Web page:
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Wouldn’t it be nice to feel genuinely confident about your social skills? We know… you may have found a way around it. You may have found your people, who might not need to interact much either. But still, what if you could be the life of the party? What if colleagues would hang on your every word? Wouldn’t it feel great to have that choice?

Defining the difference

When we talk about self-confidence, we often mix and match several related terms. However, if you are looking to boost your self-confidence, it is good to know which knob to tweak.

Hereby, a short lecture about the difference between self-efficacy, self-confidence and self-esteem. Let’s dive in!


According to psychologist Albert Bandura, self-efficacy is an individual’s beliefs about their capacity to do what it takes to reach specific goals.

Let’s say, every morning, when you drop your kids off at school, you would love to burst into song and dance, like you were Belle from Beauty & the Beast. In French! Yes, also if you are a man. “Bonjour… Bonjour…!” Every. Single. Morning. Super awkward!

So you don’t.

But you strongly believe that you could. That people would greet you in return, cordially and joyous. Now that’s self-efficacy. Whether you can or can’t is not important. Self-efficacy is all about believing that you can make it work.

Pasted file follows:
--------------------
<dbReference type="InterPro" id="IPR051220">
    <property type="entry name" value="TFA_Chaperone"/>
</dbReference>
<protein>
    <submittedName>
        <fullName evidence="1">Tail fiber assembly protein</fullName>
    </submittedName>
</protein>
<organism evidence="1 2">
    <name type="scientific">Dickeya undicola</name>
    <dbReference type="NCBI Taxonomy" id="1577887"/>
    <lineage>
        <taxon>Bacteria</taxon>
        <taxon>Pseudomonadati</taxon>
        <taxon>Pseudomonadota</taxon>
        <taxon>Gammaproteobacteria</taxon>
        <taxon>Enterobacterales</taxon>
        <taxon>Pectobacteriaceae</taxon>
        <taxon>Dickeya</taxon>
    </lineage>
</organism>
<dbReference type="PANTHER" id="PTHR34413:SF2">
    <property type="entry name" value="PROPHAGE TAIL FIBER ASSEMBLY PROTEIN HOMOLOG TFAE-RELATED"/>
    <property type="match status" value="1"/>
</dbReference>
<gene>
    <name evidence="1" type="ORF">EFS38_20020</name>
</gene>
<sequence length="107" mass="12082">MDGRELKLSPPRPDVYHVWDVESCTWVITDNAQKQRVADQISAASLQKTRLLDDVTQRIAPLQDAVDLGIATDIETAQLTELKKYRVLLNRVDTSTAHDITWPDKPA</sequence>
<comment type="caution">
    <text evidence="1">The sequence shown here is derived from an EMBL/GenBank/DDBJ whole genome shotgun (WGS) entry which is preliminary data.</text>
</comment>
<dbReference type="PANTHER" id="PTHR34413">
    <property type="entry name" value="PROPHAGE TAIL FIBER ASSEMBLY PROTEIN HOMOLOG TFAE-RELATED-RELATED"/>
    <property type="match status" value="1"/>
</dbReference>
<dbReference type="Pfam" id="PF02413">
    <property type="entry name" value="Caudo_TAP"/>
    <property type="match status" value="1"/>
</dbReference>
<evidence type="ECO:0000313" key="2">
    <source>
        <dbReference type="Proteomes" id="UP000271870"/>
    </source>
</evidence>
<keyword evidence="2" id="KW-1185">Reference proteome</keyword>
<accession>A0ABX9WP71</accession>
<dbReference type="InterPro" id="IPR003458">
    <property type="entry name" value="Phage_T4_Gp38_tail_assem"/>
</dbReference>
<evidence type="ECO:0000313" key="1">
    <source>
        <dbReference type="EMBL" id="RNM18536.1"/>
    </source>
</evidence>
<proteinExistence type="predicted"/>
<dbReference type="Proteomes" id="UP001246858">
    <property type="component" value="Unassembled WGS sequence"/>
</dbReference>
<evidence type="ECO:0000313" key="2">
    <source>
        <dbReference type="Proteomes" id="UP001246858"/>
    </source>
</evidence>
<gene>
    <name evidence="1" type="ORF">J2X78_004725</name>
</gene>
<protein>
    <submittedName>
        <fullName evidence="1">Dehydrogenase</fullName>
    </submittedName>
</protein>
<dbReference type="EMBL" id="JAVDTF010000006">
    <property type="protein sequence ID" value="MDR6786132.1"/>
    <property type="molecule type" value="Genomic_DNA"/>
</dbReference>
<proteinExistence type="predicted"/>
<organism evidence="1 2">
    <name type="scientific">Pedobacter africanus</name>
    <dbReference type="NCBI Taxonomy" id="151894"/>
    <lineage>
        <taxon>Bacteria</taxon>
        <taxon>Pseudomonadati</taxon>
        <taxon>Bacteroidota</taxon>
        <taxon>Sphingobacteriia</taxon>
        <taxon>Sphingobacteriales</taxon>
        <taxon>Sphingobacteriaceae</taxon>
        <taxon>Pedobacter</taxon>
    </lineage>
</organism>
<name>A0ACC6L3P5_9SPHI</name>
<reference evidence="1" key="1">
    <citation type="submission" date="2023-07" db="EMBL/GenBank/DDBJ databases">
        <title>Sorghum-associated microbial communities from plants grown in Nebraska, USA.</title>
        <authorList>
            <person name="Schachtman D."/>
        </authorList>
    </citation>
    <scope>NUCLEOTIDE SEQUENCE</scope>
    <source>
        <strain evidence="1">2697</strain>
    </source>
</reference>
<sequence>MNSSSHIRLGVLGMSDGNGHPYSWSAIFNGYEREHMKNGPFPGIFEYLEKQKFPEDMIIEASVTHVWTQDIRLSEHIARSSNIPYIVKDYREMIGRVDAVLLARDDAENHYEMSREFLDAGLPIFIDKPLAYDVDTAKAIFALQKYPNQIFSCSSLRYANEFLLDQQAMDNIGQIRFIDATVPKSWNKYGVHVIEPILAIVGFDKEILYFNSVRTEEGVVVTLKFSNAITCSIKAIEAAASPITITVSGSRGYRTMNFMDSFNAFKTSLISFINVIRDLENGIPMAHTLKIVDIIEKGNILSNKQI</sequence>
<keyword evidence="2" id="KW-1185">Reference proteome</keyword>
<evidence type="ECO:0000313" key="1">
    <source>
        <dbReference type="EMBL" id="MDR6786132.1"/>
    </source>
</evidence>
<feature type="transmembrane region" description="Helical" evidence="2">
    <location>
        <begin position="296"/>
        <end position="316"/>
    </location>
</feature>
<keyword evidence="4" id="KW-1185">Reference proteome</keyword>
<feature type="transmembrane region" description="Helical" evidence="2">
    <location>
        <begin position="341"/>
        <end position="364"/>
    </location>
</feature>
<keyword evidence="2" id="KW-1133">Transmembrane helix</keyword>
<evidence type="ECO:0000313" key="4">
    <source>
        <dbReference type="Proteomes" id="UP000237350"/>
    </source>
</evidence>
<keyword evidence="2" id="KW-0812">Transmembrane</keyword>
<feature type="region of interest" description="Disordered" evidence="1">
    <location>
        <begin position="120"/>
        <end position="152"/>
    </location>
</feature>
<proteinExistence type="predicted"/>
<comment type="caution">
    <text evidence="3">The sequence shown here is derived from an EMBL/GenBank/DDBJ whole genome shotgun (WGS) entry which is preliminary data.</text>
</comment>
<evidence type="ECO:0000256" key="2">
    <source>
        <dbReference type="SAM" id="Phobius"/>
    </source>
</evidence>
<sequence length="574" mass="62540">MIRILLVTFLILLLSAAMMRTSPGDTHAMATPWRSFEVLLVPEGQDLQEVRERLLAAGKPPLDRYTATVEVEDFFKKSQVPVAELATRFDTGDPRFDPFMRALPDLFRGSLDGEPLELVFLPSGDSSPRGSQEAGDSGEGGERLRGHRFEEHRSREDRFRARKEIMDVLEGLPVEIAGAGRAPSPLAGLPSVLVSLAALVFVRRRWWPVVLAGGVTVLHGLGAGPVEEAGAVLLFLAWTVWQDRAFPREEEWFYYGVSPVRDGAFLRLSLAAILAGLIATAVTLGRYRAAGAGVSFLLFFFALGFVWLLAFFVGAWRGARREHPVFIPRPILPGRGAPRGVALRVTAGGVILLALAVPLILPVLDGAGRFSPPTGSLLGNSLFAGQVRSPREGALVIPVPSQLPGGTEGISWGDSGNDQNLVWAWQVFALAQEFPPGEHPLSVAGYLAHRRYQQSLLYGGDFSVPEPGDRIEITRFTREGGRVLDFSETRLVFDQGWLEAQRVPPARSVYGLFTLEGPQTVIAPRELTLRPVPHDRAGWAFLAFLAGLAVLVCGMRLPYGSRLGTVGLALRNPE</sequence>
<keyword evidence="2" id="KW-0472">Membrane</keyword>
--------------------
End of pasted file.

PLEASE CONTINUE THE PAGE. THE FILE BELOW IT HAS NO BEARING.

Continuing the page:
Self-confidence is pretty similar to self-efficacy. However, self-confidence is a general personality trait, non-specific about what you are confident about. While self-efficacy is about a specific context or task. Like singing or communicating.

We find both forms of social confidence pretty darn useful, to be honest. If only we could order it online!


Lastly, self-esteem is how you think and feel about yourself. It is usually based on judgements you make about yourself. So, this one is not entirely about skills. It is, however, about how you evaluate those. And yourself with it.

Especially high self-esteem is associated with a better social life, better health, protection against mental disorders and mental well-being.
Quite important, wouldn’t you say?

Go do the thing!

So get out there, and work on all three levels. Allow yourself to fall and get back up. It may nibble your self-efficacy in the rear, yet your self-esteem may stay perfectly intact, because you judge yourself positively nevertheless.

If not, speaking kinds to yourself may really boost your self-esteem. As a result, you may feel confident enough to speak up in a meeting. Consequently, your self-efficacy must have been improving too.

Hopefully know you now that for building social confidence you can work on several levels. Go try, you will love yourself for it!

Arjan van Rooijen